Got screened?: From left, Judy Connerty, RN, MS, CGRN, of the Endoscopy Unit; Lori Santoro, of the Gastroenterology Unit; and Rachel Bereiwersio, RN, of the Endoscopy Unit.
Colorectal cancer screening, like other cancer screening tests, may not be at the top of every person’s to-do list – but taking the time to be screened can be a life-saving decision. According to the American Cancer Society, approximately 50,000 Americans will die due to colorectal cancer this year, making it the second leading cause of all cancer-related deaths in the United States.
The statistics, however, are not all bad. Colorectal cancer screening can help find polyps, which can be removed before becoming cancerous. And even if cancer is found, when it is detected early on, the five-year survival rate is approximately 90 percent. To raise awareness of the benefits of screening, March has been designated National Colorectal Cancer Awareness Month.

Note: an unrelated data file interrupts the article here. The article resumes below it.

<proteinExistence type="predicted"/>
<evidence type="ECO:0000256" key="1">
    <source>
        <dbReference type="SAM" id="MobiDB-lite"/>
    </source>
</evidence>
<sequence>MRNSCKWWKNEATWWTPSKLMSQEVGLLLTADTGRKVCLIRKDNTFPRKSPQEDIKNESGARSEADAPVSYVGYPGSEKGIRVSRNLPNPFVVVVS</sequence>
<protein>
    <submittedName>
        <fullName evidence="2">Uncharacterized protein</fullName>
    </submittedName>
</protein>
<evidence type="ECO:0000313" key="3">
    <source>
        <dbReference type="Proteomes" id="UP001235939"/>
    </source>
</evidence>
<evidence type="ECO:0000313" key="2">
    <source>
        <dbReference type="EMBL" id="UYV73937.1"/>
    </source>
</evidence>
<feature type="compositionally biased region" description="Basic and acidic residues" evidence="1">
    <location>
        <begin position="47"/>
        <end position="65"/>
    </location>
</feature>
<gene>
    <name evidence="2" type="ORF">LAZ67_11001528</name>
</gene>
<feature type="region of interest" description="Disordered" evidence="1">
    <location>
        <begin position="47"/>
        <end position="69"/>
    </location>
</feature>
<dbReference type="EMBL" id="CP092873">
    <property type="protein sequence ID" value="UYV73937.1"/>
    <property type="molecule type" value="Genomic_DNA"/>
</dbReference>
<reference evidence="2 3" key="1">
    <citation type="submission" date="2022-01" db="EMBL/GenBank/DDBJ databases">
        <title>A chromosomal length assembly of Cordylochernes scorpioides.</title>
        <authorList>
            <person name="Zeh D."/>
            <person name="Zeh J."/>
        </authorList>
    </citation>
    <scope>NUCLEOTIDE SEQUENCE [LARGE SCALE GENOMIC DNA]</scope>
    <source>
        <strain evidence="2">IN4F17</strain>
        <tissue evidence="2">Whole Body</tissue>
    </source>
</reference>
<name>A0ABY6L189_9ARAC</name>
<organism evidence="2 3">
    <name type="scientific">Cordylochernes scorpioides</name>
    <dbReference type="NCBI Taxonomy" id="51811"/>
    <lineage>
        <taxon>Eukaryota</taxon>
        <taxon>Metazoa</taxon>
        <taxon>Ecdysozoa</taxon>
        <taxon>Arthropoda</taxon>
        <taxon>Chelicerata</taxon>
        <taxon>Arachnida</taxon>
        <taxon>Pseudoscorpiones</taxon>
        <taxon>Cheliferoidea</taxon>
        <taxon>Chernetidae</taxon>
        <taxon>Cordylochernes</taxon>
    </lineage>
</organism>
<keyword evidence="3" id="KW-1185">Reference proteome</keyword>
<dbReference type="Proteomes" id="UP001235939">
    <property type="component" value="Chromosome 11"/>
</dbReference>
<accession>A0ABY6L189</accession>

Colorectal cancer screening is recommended for all individuals over the age of 50. Those with additional risk factors, such as family members with a history of colorectal polyps or cancer, should speak with their doctor about starting a screening program at an earlier age or being screened at more frequent intervals.
Throughout March, MGH helped raise colorectal cancer screening awareness in a variety of ways. Along with nine local hospitals, MGH participated in a free colonoscopy program, in which each site provided free screenings to seven patients who otherwise may not have been able to afford them. This pilot program, initiated by the American Gastroenterological Association, may become a nationwide annual initiative in the future. Other awareness efforts included informational sessions to nursing staff across the hospital, as well as an information table in the White Lobby with clinicians and staff on hand to answer questions and schedule screening procedures.
For more information about colorectal cancer screening, call (617) 726-2426.